Research, health promotion, education, management and policy development are just a few of the pathways you could pursue as a public health professional.
Find out more about the broad academic areas that comprise public health at Gillings and the kinds of career paths that could be open to you.
Biostatistics involves the development and application of statistical science to human health and disease. Biostatisticians analyze data to determine the cause of illness and injury, identify health trends in communities, analyze risk factors, plan interventions, or evaluate statistical data for clinical trials. For example, you might estimate the number of deaths from gun violence, or analyze trends in cancer incidence.
Health Policy and Management involves the study of health care systems, including organization, quality, and demand, clinical and financial management, health care reform, health law, and policy analysis. For example, you may direct hospital services, analyze utilization patterns of healthcare, create policies for health insurance companies, or analyze the impact of Medicaid changes on quality of care.
Health Policy and Management Snapshot
First Destinations of 2011-12 Health Policy and Management Graduates
Health Services Administration Profile (from Explorehealthcareers.com)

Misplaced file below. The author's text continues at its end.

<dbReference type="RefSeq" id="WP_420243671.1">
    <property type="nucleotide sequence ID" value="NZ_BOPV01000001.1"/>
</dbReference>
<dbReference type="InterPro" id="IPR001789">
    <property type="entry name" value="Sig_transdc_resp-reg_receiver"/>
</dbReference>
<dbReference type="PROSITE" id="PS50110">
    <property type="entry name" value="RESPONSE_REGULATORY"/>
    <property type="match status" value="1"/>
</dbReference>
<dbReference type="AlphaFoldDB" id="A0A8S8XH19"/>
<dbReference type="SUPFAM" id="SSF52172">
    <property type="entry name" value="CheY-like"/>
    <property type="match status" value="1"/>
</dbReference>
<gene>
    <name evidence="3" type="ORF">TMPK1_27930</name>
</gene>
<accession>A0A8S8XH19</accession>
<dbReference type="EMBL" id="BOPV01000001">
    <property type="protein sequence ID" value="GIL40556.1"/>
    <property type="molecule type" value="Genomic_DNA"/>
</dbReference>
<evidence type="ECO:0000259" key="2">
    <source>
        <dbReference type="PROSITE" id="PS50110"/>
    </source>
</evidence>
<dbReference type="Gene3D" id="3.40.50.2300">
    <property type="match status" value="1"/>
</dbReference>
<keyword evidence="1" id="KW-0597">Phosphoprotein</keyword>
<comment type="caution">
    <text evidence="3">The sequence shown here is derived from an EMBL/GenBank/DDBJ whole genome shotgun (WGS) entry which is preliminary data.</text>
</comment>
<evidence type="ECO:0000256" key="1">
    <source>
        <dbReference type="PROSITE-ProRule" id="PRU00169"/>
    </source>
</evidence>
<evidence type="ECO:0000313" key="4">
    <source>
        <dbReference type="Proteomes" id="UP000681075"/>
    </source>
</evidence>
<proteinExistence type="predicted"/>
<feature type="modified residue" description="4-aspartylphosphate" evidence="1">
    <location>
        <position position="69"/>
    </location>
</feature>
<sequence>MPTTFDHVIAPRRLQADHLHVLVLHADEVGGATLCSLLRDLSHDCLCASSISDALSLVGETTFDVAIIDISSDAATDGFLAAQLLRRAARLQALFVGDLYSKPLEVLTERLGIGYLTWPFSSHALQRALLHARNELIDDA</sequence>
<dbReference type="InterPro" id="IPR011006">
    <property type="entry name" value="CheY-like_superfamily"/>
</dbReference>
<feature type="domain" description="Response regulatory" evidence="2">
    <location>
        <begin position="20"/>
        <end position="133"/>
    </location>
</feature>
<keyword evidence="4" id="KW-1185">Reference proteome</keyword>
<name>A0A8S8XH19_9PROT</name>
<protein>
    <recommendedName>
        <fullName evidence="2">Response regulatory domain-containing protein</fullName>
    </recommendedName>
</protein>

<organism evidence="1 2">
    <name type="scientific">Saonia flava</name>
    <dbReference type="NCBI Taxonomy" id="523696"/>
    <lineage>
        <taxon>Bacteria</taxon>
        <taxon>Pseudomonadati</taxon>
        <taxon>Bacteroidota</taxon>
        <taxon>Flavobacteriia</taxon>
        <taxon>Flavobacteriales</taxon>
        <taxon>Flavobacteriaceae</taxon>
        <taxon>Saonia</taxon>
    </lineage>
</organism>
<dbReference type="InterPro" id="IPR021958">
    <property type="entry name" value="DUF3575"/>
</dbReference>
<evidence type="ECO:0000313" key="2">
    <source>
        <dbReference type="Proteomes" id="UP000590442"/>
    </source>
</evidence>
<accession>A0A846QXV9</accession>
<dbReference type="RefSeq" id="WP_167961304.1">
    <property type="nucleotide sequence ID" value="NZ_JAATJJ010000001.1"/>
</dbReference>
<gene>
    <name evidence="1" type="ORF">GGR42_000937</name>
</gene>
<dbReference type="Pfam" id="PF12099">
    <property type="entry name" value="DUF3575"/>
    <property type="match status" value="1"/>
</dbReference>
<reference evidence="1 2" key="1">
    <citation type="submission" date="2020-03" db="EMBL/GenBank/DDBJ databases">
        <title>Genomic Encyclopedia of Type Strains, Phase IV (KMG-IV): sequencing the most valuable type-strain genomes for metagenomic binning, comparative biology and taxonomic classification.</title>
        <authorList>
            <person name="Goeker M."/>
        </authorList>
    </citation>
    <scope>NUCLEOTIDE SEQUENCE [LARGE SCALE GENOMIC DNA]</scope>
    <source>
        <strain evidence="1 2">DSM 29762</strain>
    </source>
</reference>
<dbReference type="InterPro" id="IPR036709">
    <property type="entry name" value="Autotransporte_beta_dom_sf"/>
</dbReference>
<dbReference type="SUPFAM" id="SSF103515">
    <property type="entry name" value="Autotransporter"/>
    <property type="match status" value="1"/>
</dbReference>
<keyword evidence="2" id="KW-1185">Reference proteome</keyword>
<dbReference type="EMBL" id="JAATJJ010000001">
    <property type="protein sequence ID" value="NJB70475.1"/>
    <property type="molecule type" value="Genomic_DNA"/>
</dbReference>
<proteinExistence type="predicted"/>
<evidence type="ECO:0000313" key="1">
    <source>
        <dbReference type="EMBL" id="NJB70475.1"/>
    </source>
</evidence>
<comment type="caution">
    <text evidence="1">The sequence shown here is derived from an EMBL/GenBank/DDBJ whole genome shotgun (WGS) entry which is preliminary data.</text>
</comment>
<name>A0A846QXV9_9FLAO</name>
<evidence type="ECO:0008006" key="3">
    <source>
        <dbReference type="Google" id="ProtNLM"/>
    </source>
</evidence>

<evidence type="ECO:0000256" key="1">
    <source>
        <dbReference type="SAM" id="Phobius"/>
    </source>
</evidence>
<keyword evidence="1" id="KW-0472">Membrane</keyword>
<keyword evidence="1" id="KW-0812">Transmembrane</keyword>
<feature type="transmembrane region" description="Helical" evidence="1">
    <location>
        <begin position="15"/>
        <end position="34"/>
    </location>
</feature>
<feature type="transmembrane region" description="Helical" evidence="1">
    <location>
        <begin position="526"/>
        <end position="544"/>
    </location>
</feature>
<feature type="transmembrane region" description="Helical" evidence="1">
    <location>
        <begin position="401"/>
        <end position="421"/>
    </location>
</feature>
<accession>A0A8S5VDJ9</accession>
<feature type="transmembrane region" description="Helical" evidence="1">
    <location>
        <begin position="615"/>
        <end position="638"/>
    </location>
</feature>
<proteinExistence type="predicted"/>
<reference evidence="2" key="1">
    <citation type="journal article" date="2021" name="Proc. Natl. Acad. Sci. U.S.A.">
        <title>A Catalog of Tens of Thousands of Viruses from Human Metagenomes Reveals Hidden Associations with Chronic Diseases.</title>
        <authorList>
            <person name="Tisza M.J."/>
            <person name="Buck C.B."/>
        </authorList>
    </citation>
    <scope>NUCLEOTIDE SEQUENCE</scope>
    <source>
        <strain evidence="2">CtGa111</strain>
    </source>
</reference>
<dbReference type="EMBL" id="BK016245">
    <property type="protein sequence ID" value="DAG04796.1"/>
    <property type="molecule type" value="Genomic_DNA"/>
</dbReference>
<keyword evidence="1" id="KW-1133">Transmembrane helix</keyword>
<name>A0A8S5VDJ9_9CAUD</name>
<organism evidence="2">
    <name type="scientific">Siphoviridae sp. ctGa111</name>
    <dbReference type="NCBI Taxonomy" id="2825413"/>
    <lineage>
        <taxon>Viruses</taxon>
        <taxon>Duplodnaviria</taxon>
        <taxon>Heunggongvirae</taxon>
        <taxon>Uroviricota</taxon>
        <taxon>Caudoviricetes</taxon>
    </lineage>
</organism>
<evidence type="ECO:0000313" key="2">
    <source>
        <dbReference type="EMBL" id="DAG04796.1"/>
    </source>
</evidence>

Health Care Administrative Overviewfrom Occupational Outlook Handbook, Bureau of Labor Statistics)
Management Policy Advisor Career Pathway Janet Porter, PhD, former Associate Dean of Executive Education at UNC CH (from Pfizer Guide to Careers in Public Health)
Environmental Sciences and Engineering encompasses a broad array of factors that can influence human health and environmental quality. Such areas include but are not limited to studying and managing the quality of air, water, and soil, as well as noise control, hazardous waste management, and vector control. Knowledge about the interaction between humans and the environment can lead to solutions for environmental problems through means such as policy change. For example, you may examine how environmental factors contribute to asthma, cancer, or other diseases, or advocate for policy changes to improve water quality.
This public health field focuses on improving the health of women, children, and families in domestic and international settings through research, program planning, training, and policy development. In preparing the next generation of MCH leaders, major emphasis is placed on population-based solutions to complex health problems that are multi-factorial in origin. For example, you may collect and use data to improve programs and decision making in family planning, nutrition, and HIV/AIDS in Central and South America, Africa, and Asia. Or, reach clinicians, community members, and policy makers with resources that help pregnant and parenting smokers quit.
Maternal and Child Health Snapshot
First Destinations of 2011-12 Maternal and Child Health
Maternal and Child Health Profile (from Explorehealthcareers.com)
Local Health Officer Career Pathway (from Pfizer Guide to Careers in Public Health)
Epidemiology is often considered the “basic science” of public health. One of the benefits of a career in epidemiology is that you can take it in so many different directions and apply it to a wide range of problems.